Vitamin A---Sheri Taken from HEALTHY TALK "magazine"...
"Vitamin A is absolutely essential to proper immune function. Vitamin A deficient individuals are more susceptible to infectious diseases in general, but especially viral infections. While vitamin A deficiency may predispose an individual to an infection, during the course of an infection vitamin A stores typically plummet.
Vitamin A deficiency is a major problem in many developing countries as
5-10 million children in these countries exhibit severe Vitamin A deficiency. Recently, a number of well-designed studies have confirmed an effect first noted in 1932-Vitamin A supplementation can significantly reduce infant mortality among measles patients by at least 50%, Typically the dosage of Vitamin A in double blind studies has been 200,000 to 400,00 IU administered only once or twice to replenish body stores.
Vitamin A supplementation in the treatment of measles is indicated in children in the United States as well as third world countries. A study of "well nourished" children in Long Beach, California suffering from measles, indicated that 50% were deficient in Vitamin A.
Vitamin A therapy appears appropriate for other childhood viral illnesses as well. One of the more common viruses nowadays is the respitory syncytial virus (RSV), a common cause of severe respitory disease in young children.
Studies have shown children with RSV have low serum Vitamin A levels.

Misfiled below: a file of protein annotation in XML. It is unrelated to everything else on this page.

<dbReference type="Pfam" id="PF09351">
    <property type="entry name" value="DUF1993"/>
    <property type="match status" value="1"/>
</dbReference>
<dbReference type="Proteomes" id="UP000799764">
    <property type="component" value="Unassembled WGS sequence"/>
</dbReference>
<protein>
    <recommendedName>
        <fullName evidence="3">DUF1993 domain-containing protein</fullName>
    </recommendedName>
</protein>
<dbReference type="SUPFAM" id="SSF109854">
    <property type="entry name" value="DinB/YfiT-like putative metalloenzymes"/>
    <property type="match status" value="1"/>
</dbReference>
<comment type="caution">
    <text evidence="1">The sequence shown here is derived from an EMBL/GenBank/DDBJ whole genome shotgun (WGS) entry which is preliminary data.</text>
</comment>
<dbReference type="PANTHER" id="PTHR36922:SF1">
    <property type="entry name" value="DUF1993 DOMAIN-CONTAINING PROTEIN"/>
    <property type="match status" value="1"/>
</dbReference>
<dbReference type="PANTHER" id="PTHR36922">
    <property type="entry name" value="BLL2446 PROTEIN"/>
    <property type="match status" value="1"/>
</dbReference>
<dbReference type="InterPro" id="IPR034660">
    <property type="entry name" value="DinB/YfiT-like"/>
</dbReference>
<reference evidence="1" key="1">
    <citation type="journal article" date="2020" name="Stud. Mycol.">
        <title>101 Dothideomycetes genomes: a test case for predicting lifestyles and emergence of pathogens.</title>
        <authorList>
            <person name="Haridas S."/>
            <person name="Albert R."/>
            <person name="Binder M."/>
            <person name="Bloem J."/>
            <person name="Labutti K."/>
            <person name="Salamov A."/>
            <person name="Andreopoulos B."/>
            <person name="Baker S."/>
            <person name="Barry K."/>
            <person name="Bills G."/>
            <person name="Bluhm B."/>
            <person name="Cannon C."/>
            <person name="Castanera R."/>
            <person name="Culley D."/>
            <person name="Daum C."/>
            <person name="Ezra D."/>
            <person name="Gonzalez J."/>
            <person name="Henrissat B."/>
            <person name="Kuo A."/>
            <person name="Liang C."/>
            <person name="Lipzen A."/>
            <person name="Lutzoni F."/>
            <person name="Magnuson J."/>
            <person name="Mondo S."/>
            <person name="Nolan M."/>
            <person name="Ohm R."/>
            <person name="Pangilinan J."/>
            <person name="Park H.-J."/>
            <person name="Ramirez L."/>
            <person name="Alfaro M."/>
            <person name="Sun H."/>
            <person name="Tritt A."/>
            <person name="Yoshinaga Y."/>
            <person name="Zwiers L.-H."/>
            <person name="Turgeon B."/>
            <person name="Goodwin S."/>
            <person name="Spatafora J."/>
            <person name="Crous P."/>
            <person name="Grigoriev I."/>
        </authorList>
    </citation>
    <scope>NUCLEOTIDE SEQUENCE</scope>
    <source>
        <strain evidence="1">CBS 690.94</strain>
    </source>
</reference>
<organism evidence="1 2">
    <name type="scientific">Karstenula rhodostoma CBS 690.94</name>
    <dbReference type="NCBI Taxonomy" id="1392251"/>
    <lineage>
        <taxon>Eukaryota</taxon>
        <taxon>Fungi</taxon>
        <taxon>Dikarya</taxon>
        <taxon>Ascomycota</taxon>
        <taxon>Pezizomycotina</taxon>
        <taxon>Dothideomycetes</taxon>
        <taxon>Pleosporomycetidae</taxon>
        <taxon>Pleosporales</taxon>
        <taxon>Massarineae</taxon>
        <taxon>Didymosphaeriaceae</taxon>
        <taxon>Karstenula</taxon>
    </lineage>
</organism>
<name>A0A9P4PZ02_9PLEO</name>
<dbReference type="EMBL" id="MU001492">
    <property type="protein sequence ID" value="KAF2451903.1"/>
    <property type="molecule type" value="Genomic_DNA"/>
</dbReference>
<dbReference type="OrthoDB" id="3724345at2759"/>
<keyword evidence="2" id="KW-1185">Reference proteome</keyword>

(Suzan's comment: I noticed that many of my friend's children came down with RSV DAYS
after being vaccinated with DPT...more than half of the children were hospitalized...NONE
of my friends, who have chosen NOT to vaccinate their children, have seen this infection
in their home. I believe this infection is almost entirely related to vaccination which
results in depleted Vit. A stores...rendering the child more susceptible to infections
such as RSV.) Furthermore, the lower the Vitamin A level the greater the severty of the
disease, similar to the relationship shown in measles.
Because Vitamin A supplementation diminishes the morbidity and death caused by measles, a group of researchers decided to determine Vitamin A's safety and absorption pattern in RSV as a first step in determining its therapeutic effectiveness.
Twenty-one children with a mean age of 2.3 months (range, 1 to 6 months) with mild RSV infection were treated with 12,500 to 25,000 IU of oral micellized Vitamin A. Baseline Vitamin A levels were shown to be low, but within 6 hours after receiving a minimum of 25,000 IU, of Vitamin A, normal levels were re-established. Despite the young age, none of the children experienced any obvious signs or symptoms of Vitamin A toxicity. Although the study was not designed as a therapeutic trial, the subjects receiving Vitamin A had hospital stays that were shorter than those of children with a similar severity of illness who were not enrolled in the study.
Placebo controlled trials are necessary to determine the true effectiveness of Vitamin A in RSV infection. Vitamin A supplementation is an attractive treatment of RSV infections for many reasons, including its low cost, wide availability, and ease of administration.
During an acute viral infection, a single oral dosage of 50,000 IU for one or two days appears to be safe even in infants (Note: women who might be pregnant must not use Vitamin A supplements, beta-carotene is fine.)"